Susan Moore offers a look in the Financial Times at the Jan Six XI, formerly of Sotheby’s Amsterdam, who has set up his own firm in Amsterdam and forged an association with Hazlitt, Gooden & Fox:
Growing up in a great museum of a home was, according to Six, a strange but remarkably grounded experience. His parents took the decision to have something akin to a normal life by arranging family rooms on the ground floor of the 58-room mansion, so that no one needed to walk through the great period rooms on a daily basis. Upstairs on the bel-étage was the family collection of some 100,000 works of art – paintings, drawings, prints, tapestries, furniture, books, silver, ceramics – amassed over the centuries by 10 previous generations of Jan Sixes. “Almost nothing left the family,” he explains: “While the family occasionally moved house, everything went with them, including the doors and panelling. There is always a sense when walking into a room that everything has always been together, which is very peculiar.” […] Last autumn, Sotheby’s decided to scale back its operation, cutting staff and sales. Six resigned to set up on his own, primarily as an agent and art advisor. He had always imagined he would end up dealing – various ancestors had dabbled in a gentlemanly sort of way – but his move was accelerated by an indignation that Sotheby’s should marginalise the Dutch art market. Holland, after all, was the first country in the world to stage art auctions, and the Dutch – wherever they live – remain the greatest collectors of Dutch art. As for Dutch painting, it is the bread-and-butter of the Old Master market.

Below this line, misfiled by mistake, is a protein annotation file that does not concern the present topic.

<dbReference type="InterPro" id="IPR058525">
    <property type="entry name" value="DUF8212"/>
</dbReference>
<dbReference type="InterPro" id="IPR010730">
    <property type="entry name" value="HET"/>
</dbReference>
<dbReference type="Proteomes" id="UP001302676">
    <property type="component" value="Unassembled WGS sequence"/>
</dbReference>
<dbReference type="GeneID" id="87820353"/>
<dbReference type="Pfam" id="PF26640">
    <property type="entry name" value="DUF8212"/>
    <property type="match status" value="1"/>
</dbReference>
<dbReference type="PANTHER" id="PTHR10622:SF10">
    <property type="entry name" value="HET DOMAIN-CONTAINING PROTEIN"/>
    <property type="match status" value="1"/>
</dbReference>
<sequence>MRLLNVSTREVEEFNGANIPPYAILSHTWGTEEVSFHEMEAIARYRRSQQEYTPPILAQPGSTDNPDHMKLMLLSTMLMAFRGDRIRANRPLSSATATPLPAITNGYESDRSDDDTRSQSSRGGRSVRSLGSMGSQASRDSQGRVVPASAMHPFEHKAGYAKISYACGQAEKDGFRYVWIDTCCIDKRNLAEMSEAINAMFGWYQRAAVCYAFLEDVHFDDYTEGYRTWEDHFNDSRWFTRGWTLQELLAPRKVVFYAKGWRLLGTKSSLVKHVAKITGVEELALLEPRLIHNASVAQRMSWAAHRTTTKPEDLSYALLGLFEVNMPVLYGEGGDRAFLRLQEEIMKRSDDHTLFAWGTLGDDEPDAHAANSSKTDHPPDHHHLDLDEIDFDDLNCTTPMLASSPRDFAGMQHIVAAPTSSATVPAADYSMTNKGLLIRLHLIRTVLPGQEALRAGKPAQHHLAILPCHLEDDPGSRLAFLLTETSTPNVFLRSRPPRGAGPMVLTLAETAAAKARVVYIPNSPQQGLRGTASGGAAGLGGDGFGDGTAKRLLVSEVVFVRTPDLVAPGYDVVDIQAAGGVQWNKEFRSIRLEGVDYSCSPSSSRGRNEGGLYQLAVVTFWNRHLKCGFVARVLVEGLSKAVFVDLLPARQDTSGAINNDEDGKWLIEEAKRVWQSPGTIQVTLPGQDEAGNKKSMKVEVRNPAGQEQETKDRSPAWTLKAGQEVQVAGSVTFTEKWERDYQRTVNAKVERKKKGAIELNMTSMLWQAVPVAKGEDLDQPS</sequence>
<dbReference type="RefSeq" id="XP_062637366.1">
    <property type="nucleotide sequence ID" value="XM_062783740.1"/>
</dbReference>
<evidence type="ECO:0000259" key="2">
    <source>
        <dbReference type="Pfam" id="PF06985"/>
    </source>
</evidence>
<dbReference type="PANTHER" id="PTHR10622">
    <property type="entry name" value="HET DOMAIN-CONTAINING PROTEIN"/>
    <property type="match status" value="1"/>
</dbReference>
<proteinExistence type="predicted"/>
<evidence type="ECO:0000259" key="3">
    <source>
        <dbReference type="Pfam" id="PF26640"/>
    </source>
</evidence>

A Life with Old Masters (Financial Times)